The Wedding of Psyche

3 Ways Much of Obesity Policy Is Like Human Sacrifice

Reporting on the state of obesity in America this week leaves the impression that much of obesity policy is like ancient human sacrifice rituals. Here are a few reasons:

  1. It’s our custom. The response to rising rates of obesity has followed an unwavering formula since the trend was first detected. We promote the current notion of a healthy diet and plenty of physical activity. When the trend persists, we just push harder. It’s as if the only tools we have are a hammer and a screwdriver, so everything looks like nails and screws.
  2. We have no evidence it works. We don’t mean to say that a healthy diet and physical activity are not good. But it’s not so clear that promoting them has the power to change the dynamics of the obesity epidemic. All the while we have pursued different flavors of the same approach, we have seen no real change in the epidemic. Though we may be reaching the limits of how many people are susceptible to obesity, severe obesity rates continue to rise. Yet we keep seeing headlines like “Obesity Crisis May Be Stabilizing.” Such headlines have been coming at us for nearly a decade now.
  3. Fear trumps curiosity. Human sacrifice never worked, but people were driven to it by fear. Despite substantial gaps in our knowledge about the causes and effective treatments for obesity, we find little curiosity to drive an ambitious research agenda. Fear mongering about obesity doesn’t seem to generate curiosity. Google Trends for “cancer research” and “obesity research” reports 20 times more interest in cancer research. Many in public health circles seem to think they know all the answers — encourage people to eat less and move more. Problem solved.

This week, the Trust for America’s Health and Robert Wood Johnson Foundation released a collection of reports under the banner of The State of Obesity: Better Policies for a Healthier America. But reading through the reports, a more accurate subtitle would be More of the Same Policies for a Healthier America. Nowhere in this report is there a call for innovative research. No mention of treatment can be found. The emphasis of the report is on “success worth heralding” that is “early and fragile,” along with a call to “focus on some of the highest-impact approaches.” What are these high-impact approaches? They are:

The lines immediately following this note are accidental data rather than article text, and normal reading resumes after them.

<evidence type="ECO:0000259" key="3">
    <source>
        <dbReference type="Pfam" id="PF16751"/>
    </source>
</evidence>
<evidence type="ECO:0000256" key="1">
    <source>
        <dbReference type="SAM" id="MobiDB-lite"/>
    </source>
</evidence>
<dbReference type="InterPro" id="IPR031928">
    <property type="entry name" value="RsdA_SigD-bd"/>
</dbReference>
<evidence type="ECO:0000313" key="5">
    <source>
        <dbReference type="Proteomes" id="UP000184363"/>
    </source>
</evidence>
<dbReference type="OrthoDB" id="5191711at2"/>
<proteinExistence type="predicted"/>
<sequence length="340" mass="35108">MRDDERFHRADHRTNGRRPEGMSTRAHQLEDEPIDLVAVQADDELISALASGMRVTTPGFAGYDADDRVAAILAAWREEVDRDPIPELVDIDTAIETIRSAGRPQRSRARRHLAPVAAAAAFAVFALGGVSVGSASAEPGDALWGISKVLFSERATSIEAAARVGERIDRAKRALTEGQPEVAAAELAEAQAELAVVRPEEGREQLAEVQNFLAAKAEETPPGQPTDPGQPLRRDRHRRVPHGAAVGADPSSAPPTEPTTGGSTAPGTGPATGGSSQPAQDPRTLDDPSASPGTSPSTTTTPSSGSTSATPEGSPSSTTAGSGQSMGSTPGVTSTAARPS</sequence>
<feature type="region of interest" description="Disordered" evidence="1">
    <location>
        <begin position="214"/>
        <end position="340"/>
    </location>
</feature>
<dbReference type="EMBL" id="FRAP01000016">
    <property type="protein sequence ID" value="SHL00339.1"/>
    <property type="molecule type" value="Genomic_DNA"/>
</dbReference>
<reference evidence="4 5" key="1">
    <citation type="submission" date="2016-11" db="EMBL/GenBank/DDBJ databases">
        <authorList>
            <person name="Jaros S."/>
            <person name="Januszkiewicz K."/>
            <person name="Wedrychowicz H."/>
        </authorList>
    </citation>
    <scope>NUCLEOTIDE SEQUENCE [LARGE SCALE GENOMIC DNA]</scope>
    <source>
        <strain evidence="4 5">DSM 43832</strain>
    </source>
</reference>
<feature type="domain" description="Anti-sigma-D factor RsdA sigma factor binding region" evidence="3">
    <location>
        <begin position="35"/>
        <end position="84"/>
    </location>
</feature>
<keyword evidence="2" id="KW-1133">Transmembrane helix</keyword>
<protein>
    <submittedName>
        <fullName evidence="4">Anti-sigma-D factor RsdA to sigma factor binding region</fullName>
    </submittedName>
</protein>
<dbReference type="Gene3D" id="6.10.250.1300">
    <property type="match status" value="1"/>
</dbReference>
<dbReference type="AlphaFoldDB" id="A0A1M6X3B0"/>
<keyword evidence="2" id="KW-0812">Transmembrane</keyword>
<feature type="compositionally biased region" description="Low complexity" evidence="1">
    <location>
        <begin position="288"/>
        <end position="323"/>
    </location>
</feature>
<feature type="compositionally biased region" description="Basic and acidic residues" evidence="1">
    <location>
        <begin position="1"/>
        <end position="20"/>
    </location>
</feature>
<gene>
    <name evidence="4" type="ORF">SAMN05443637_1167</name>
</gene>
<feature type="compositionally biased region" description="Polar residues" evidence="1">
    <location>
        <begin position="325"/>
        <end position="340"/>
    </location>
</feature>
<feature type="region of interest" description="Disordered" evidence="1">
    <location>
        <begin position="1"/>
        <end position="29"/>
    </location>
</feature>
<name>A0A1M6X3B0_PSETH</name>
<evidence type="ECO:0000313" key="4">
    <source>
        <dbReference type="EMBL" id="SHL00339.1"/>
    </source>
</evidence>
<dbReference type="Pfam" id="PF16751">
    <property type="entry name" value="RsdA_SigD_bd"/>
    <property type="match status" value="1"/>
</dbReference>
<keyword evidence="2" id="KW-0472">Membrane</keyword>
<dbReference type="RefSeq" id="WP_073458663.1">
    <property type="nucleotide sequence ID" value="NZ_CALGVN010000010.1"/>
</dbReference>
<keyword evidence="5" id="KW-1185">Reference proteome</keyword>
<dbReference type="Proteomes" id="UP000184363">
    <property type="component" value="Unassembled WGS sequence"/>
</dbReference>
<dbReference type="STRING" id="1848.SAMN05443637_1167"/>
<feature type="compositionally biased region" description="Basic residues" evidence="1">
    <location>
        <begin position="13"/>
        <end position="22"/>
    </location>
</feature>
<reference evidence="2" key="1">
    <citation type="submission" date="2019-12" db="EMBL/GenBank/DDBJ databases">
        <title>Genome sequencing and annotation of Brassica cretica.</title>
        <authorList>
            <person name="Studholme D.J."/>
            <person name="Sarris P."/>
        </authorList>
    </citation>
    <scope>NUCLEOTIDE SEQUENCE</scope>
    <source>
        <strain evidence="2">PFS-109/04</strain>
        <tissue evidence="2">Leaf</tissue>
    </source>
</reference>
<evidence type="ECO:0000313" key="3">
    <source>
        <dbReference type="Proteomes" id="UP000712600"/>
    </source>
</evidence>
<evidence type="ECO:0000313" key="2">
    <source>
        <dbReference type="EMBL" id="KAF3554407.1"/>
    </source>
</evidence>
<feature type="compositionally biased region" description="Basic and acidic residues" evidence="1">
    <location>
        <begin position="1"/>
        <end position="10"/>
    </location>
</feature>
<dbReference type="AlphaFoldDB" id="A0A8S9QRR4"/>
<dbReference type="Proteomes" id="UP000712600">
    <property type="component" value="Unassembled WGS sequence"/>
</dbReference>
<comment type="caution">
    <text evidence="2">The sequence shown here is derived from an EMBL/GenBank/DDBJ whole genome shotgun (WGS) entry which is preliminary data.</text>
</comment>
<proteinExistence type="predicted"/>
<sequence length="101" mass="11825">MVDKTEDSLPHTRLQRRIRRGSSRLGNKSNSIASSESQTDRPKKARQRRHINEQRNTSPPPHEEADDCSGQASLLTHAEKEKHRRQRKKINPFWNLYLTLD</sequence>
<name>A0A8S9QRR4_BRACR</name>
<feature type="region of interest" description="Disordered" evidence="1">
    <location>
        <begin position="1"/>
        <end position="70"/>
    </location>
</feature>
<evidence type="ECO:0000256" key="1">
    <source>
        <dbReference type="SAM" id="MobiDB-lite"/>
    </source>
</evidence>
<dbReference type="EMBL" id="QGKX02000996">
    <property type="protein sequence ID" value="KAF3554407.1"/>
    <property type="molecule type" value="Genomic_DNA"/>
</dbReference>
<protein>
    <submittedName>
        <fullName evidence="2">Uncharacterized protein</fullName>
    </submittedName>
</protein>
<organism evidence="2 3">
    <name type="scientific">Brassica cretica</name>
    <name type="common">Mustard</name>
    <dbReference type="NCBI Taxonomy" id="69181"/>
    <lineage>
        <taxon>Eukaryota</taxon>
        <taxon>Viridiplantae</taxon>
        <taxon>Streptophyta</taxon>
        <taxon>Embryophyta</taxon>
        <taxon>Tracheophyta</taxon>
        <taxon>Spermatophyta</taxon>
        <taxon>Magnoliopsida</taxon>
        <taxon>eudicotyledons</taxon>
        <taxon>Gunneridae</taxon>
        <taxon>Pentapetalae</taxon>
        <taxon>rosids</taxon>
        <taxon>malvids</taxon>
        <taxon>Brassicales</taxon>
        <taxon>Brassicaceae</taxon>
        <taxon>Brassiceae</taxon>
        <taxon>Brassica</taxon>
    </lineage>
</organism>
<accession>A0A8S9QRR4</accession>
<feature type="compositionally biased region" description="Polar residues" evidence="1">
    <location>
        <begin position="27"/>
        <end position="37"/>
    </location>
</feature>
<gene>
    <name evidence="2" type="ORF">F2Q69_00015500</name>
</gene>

Implementation of policies to: increase physical activity before, during and after school; offer nutritious food and beverages at school; make healthy, affordable food prevalent in all communities; ensure healthy food and beverage marketing practices; engage healthcare professionals to more effectively prevent obesity both within and outside the clinic walls, in collaboration with community partners; and intensify our focus on prevention in early childhood.

The trouble is that evidence for the impact of these policies, especially for a “high impact,” is lacking.

While we stubbornly pursue a mostly unchanging strategy, people are harmed. They are harmed by limited access to the few evidence-based treatments that are available. They are harmed by the shame and blame that is heaped upon them for a disease that is mostly driven by biological susceptibility. And they are harmed by the slow rate of progress toward truly evidence-based prevention and treatment strategies.

We need to invest in the science of obesity and let go of the mythology.

Click here for more from Reuters on the current status of obesity rates in the U.S., click here for the report from the Robert Wood Johnson Foundation and the Trust for America’s Health, and click here for the Strategic Plan for NIH Obesity Research.

The Wedding of Psyche, Painting by Edward Burne-Jones from WikiArt

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2 Responses to “3 Ways Much of Obesity Policy Is Like Human Sacrifice”

  1. September 12, 2014 at 2:01 pm, Deborah Cohen said:

    I agree we are not pursuing policies that would make a quick dent in obesity.
    The most promising policies are :
    1) Standardizing portion sizes, the way we standardize the size of alcoholic beverages. That way people wouldn’t automatically be served more than one portion, but they could still order more, if one portion wasn’t enough for them.
    2) Limiting impulse marketing (also the way we have done for tobacco and alcohol). No candy at the cash register, no junk food on end aisle displays or in vending machines. There are multiple ways to limit strategies that encourage people to make bad choices without careful deliberation.
    3) Massive counter-advertising. It worked for tobacco– but these days we are afraid to say the truth about the impact of processed foods. For every food add that promotes and unhealthy choice there should be one to counter it. This would be a lot stronger than trying to ban food advertising.

    • September 12, 2014 at 2:23 pm, Ted said:

      I agree that your ideas have merit. I am also mindful of the complexity of obesity and the need for validation of promising strategies. That leaves me thinking there are no bad ideas, but plenty that are untested and therefore open to questions.